Sometimes called ‘The Dream Mile’, this feat is said to have begun with aristocrats betting on their respective footmen to race each other. It is doubtful whether any of them achieved a sub-4-minute mile but more than 1,500 athletes have done just that in recent history. Interestingly, there is an optimum age attached to this middle-distance track event and it has reduced to 22 currently. In fact, Lord Sebastian Coe (1956-) from London was 22 when he broke the world record in 1979 with 3:48.95.
Nevertheless, British milers appear to favour age 24 or 25 for their peak performances. Some examples are:-
- 3:59.40 in May 1954 at Oxford: 25-year-old Sir Roger Bannister (1929-2018) from Middlesex famously achieved the first sub-4-minute mile.
- 3:58.80 later in 1954 at Vancouver: Bannister, still 25, bettered his previous time.
- 3:47.33 in 1981 at Brussels: now aged 24, this was Coe’s personal best.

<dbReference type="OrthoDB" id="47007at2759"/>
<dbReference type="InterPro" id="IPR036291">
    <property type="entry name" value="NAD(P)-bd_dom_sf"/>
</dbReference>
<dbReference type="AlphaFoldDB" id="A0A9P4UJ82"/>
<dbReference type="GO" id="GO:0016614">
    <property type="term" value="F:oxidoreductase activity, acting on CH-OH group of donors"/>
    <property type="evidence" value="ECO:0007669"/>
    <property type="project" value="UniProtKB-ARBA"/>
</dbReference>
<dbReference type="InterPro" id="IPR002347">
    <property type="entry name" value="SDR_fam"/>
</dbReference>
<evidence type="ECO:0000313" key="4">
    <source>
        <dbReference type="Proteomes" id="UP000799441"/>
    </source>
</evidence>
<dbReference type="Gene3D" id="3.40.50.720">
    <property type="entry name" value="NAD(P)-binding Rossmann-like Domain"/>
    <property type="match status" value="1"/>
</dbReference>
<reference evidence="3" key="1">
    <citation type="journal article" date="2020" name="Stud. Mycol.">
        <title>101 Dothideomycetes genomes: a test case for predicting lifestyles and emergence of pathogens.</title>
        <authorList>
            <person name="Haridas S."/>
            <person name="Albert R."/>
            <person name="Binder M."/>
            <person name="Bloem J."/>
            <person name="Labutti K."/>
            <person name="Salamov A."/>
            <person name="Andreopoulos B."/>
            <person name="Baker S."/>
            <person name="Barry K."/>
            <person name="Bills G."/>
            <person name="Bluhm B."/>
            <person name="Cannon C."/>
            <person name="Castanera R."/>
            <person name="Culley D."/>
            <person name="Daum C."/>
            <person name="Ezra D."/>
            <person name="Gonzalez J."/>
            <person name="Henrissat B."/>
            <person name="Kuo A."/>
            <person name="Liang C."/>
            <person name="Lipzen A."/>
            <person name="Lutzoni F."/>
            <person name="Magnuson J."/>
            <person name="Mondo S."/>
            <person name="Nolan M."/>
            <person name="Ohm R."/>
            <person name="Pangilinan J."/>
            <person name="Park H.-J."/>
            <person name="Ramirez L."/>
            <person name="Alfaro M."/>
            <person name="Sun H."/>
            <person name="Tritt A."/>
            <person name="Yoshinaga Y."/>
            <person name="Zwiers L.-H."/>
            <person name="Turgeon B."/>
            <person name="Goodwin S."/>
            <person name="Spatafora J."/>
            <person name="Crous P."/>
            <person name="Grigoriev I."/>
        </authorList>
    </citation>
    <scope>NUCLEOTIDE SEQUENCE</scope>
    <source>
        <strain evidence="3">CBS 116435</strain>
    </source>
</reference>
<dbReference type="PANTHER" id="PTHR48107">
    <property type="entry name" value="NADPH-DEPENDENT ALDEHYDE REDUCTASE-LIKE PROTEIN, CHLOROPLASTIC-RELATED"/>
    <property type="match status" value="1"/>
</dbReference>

- 3:48.40 in 1981 at Koblenz: 25-year-old Steve Ovett (1955-) from Sussex improved on his world record of the previous year.
- 3:46.32 in 1985 at Oslo: 24-year-old Steve ‘the Jarrow Arrow’ Cram (1960-) from Gateshead took the world record with this amazing time.
- 3:49.20 in 1988 at Oslo: 25-year-old Yorkshireman Peter Elliott.
- 3:49.38 in 2008 at Oslo: 25-year-old Andy Baddeley (1982-) from Merseyside came from the back in a spectacular win.
No woman has ever come close to running a sub-4-minute mile.
(Top image of Coe (L) and Bannister (R) in 2004 at the Oxford track: GooglerW at Wikimedia Commons / CC BY-SA 4.0)